JNN 3 June 2013 BAGHDAD – More than 1,000 people were killed in violence in Iraq in May, making it the deadliest month since the sectarian slaughter of 2006-07, the United Nations reported on Saturday, stoking fears of a return to civil war.
Nearly 2,000 people have been killed in the last two months as Al-Qaeda and insurgents, invigorated by the Sunni-led revolt in Syria and by Sunni discontent at home, seek to revive the kind of all-out inter-communal conflict that killed tens of thousands five years ago.
“That is a sad record,” Martin Kobler, the UN envoy in Baghdad, said in a statement. “Iraqi political leaders must act immediately to stop this intolerable bloodshed.”
This week multiple bombings battered Shia and Sunni areas of the capital Baghdad, killing nearly 100 people. Most of the 1,045 people killed in May were civilians, UN figures showed.
The UN toll is higher than a Reuters estimate of 600 deaths based on police and hospital officials. Such counts can vary depending on sourcing, while numbers often increase beyond initial estimates as wounded people die.
The renewed bloodletting reflects worsening tensions between Iraq’s government and the Sunni minority, seething with resentment at their treatment since Saddam Hussein was overthrown by the U.S.-led invasion of 2003 and later hanged.
At the height of Iraq’s sectarian violence, when Baghdad was carved up between gunmen who preyed on rival communities, the monthly death count sometimes topped 3,000.
Officials in Prime Minister Nuri al-Maliki’s government say Al-Qaeda’s wing, Islamic State of Iraq, and Naqshbandi insurgents linked to ex-officers in Saddam’s army, are now trying to provoke a militia reaction.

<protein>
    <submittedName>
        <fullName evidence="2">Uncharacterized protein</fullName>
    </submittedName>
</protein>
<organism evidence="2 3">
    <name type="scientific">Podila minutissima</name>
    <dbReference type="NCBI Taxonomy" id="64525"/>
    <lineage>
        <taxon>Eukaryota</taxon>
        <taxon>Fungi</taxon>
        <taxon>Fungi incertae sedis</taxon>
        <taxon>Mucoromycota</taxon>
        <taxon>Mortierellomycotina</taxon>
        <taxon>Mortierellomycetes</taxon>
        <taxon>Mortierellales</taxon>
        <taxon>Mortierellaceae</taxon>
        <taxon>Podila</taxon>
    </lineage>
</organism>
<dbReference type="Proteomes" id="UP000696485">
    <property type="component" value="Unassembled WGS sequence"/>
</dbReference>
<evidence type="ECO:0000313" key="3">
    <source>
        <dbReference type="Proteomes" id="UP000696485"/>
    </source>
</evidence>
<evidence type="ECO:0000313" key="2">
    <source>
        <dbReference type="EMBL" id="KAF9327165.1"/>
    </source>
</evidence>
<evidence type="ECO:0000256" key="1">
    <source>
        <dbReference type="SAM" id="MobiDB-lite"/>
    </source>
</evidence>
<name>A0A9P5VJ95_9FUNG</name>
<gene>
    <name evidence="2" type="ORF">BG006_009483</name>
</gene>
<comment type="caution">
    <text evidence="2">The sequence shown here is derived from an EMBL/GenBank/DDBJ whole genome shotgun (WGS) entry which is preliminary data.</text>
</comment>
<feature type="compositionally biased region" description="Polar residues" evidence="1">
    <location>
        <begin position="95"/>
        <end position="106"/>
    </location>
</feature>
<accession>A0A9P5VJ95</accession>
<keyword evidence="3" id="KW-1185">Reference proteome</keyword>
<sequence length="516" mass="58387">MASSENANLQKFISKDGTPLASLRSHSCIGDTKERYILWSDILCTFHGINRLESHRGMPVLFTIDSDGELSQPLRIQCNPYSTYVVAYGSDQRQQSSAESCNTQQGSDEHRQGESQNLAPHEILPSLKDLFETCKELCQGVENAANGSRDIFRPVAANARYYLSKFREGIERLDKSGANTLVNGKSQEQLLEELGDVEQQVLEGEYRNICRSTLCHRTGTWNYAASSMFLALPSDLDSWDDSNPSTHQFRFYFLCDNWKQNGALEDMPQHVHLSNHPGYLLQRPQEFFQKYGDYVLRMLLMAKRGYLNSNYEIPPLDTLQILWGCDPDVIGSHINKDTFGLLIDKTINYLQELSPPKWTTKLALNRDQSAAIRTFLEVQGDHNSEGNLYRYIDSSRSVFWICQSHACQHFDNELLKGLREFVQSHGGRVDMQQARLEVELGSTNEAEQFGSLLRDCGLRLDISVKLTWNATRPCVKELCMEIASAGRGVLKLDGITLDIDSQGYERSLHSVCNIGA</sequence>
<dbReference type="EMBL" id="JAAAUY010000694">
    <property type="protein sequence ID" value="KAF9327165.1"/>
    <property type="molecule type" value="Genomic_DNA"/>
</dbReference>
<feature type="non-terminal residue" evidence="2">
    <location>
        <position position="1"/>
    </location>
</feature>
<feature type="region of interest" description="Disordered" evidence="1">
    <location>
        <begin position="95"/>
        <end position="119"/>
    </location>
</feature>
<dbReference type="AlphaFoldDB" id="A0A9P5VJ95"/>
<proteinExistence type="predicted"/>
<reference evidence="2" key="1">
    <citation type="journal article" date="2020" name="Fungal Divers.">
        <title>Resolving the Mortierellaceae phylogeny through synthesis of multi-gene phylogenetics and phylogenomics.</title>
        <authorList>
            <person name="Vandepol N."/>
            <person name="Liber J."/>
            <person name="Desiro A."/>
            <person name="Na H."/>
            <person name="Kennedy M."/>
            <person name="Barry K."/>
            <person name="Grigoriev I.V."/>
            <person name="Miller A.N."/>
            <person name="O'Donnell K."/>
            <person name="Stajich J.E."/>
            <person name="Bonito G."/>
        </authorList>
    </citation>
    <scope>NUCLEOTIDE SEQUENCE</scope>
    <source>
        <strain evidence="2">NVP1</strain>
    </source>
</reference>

Security officials believe militias such as Mehdi Army, Asaib al-Haq and Kataeb Hizballah have mostly kept out of the fray. But militia commanders say they are prepared to act.
SLIDE INTO CONFLICT
Since April, bombings and attacks have targeted Shia and Sunni mosques and neighborhoods in Baghdad and other cities, as well as security forces and even moderate Sunni leaders.
Many Iraqis, especially in Baghdad, fear a return of death squads, with shops closing early and extra security measures.
“Shia groups have largely stayed out of recent violence. If they are behind bombings of Sunni mosques, that suggests that they are being drawn into conflict,” said Stephen Wicken, at the Institute for the Study of War in Washington.
“That would set the conditions up for a slide into broader sectarian conflict.”
Syria’s war, where mostly Sunni rebels are trying to topple President Bashar al-Assad, has further frayed ties between Iraqis. Iraqi fighters from both sects are crossing the border to fight for opposite sides in Syria